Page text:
She’s leaving. What a shame. What a pity.
Can I make a confession? I think that Barbara Walters is largely responsible for the sad state of our news media. She started the trend that became the norm: news that focuses on the scandal, the people, the intrigue instead of the, ummmm, news.
Yup, I lay it all on Baba.
Before Baba, TV news was above the fray. Remember Cronkite? Huntley/Brinkley? Howard K. Smith and Harry Reasoner? News was news. It focused on what happened. On the event and its place in the current day and its context in history in a serious way. It was informative, not entertaining. And that, I believe, is how it should be. Because news is serious business and it should be treated as such. Is it today? I don’t think so. Had Barbara Walters never existed, I honestly don’t think we could have the clowns at Fox — or on the left either. News was news and sitcoms and variety shows took care of entertainment.
Since Baba, news has been completely people-focused. Everything is personality – nothing is action. I think that is very wrong.
Since Baba, news-folk have looked for the scandal, for the tears in the story — instead of the story itself. No story is complete without tears. Without scandal. Without some personality saying or doing something that can then be replayed, discussed, analyzed as if that matters more than the results of their actions.
Of course I’m biased.
I knew Harry Reasoner, slightly. One of his kids was (and is) a close friend of mine. So I was in and out of his house growing up. He was a great dad – involved but not intrusive. Interested. Humorous – very humorous.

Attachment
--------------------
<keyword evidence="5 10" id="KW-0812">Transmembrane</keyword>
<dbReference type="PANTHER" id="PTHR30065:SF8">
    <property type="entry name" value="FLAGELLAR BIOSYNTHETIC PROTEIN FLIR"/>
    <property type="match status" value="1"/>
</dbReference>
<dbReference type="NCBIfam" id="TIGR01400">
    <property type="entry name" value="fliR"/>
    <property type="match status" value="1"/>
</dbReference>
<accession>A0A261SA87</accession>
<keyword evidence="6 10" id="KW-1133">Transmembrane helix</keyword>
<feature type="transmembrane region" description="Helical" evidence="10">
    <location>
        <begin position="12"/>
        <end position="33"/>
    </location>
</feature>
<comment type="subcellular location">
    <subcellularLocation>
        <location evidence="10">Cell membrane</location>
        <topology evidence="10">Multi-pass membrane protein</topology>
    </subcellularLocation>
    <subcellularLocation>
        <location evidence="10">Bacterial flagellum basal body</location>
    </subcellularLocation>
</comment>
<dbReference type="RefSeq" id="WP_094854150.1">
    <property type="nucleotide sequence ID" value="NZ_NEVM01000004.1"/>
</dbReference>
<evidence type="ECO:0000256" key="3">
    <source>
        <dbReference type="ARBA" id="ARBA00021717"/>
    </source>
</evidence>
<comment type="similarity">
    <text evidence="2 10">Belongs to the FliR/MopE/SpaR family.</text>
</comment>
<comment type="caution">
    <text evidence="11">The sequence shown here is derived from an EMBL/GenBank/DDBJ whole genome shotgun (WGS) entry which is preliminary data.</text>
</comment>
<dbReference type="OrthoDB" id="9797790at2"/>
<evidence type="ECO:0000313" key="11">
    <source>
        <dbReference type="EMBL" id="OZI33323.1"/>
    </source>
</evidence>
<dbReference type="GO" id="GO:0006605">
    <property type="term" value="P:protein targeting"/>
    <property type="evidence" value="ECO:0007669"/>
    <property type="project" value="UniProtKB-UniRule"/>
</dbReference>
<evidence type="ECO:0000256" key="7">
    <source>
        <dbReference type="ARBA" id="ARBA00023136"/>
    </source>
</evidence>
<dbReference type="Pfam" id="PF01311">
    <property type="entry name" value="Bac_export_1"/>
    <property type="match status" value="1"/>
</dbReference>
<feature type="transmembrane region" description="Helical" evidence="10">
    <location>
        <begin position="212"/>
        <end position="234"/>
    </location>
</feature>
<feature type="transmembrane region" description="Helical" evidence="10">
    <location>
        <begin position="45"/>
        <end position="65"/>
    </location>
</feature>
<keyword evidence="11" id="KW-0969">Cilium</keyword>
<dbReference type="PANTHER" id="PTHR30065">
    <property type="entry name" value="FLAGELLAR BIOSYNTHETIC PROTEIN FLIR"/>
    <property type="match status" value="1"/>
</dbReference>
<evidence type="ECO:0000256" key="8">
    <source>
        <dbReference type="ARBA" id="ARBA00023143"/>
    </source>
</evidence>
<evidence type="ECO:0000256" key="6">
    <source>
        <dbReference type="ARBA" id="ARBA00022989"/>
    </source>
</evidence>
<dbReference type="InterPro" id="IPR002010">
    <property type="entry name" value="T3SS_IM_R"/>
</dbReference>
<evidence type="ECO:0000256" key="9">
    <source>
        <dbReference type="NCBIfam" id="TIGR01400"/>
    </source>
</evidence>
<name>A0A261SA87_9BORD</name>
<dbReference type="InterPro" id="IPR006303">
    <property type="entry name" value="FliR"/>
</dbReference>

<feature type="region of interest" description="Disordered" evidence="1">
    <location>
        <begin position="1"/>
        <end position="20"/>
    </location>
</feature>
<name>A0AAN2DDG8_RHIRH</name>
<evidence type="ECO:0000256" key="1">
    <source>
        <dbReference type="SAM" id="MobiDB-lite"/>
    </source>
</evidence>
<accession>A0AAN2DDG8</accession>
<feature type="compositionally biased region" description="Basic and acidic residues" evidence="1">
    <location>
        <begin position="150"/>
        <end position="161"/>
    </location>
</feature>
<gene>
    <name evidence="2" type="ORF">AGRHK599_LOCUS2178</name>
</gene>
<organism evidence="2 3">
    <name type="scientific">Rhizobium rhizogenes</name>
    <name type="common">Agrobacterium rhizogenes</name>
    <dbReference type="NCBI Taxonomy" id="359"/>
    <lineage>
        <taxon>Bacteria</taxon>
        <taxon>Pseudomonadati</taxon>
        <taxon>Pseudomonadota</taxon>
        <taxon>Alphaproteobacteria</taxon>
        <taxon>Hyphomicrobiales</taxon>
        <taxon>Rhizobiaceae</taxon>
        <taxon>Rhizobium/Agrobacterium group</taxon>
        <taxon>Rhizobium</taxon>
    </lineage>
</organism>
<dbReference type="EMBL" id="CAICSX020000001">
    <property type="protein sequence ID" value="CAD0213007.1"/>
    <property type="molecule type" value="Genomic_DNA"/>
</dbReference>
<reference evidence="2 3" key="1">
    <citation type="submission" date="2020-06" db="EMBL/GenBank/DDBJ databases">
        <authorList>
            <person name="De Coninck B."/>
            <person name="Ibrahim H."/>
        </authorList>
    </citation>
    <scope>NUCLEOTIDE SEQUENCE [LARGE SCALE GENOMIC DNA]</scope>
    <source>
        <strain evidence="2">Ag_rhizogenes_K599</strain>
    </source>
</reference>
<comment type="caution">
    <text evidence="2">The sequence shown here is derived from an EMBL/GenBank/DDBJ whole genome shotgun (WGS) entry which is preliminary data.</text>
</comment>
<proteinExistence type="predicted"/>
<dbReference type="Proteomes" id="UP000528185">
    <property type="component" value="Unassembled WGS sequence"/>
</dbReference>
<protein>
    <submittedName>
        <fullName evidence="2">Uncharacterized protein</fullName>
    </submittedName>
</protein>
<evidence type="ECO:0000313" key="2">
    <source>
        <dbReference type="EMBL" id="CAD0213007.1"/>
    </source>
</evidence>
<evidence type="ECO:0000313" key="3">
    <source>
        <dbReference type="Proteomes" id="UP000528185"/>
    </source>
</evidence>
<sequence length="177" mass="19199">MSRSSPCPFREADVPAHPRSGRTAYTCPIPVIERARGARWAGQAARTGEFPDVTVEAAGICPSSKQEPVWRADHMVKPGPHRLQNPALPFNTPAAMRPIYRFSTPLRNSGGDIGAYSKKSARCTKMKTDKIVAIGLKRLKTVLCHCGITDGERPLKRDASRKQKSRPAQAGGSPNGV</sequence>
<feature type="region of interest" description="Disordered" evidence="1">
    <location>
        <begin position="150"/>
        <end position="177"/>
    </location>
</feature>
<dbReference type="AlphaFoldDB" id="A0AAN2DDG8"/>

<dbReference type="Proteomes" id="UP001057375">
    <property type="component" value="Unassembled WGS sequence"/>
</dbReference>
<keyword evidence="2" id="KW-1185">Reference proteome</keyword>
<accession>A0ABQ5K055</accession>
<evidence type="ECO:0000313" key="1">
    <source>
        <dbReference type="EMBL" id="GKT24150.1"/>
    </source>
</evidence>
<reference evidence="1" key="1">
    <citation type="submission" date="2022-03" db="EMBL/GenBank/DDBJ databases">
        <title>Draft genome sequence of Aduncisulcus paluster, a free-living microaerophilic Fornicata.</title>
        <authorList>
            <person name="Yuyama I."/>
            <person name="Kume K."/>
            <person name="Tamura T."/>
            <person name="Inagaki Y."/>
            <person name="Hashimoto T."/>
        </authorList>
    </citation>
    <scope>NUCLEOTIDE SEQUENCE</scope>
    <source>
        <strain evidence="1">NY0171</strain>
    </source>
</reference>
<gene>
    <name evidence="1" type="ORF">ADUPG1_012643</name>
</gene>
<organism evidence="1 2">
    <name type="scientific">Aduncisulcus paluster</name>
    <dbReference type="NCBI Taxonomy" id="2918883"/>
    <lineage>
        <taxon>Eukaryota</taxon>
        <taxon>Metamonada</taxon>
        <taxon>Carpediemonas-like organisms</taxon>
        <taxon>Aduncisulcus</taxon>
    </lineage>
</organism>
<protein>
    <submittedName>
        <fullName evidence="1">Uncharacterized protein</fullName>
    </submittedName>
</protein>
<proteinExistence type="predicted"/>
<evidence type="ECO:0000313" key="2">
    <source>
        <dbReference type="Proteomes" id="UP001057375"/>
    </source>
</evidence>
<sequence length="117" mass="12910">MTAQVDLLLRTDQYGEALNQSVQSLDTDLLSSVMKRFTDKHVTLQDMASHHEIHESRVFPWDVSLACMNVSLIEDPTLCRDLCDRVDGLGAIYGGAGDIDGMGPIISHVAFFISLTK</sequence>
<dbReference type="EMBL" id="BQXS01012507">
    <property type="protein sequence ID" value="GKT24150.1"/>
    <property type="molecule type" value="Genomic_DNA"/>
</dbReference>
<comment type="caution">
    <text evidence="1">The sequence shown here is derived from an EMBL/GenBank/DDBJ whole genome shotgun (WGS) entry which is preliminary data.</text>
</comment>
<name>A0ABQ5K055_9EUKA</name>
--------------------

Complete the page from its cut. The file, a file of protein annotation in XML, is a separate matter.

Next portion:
I hung around his house when the folks in the Nixon White House took a particular dislike to him. That alone is a feather in his cap.
I hung around his house when he became anchor of the ABC Evening News.
[I once arrived at his front door in full makeup for a play – I had to borrow a prop from his daughter. My makeup consisted of dirt, smeared on my face, a torn dress – a rag, really. Bare, dirty feet. He and his wife met me at the front door in formal attire – they were having a seriously fancy party. His comment was classic: “Why Elyse,” he said with a delighted chuckle (having already seen the play), “you dressed so nicely for our party! Thanks for coming!” Mortified, I ran upstairs hopefully without being seen by the crowd of Who’s Who in the living room.
I hung around his house when Baba joined him. And when he went back to 60 minutes.
I had few substantive conversations with Mr. Reasoner. I never tried to learn the scoop. In fact, it was only years later that I understood what had happened to him.
Harry Reasoner was not, from everything I ever saw, a sexist. He was a newsman who cared about words and integrity and getting the facts, ma’am. He believed that the news should be the story. Not the person who deliverd the news He believed in getting the story right and in writing well. In letting the event tell the story.
Baba Wawa is retiring – at least in part.
But today will be her last time on “The View.” But in the way she has done for five decades, Baba Wawa makes herself the story. And that is a huge part of the problem she created in the news industry. The story should be the news. Not the journalist. Of course, Baba has been milking this retirement. She has been for a year now, and will for another year or so. Probably until she dies. Because, of course, Baba is the story don’t cha see.
She’s leaving. What a shame. Don’t let the screen door hit you on your way out.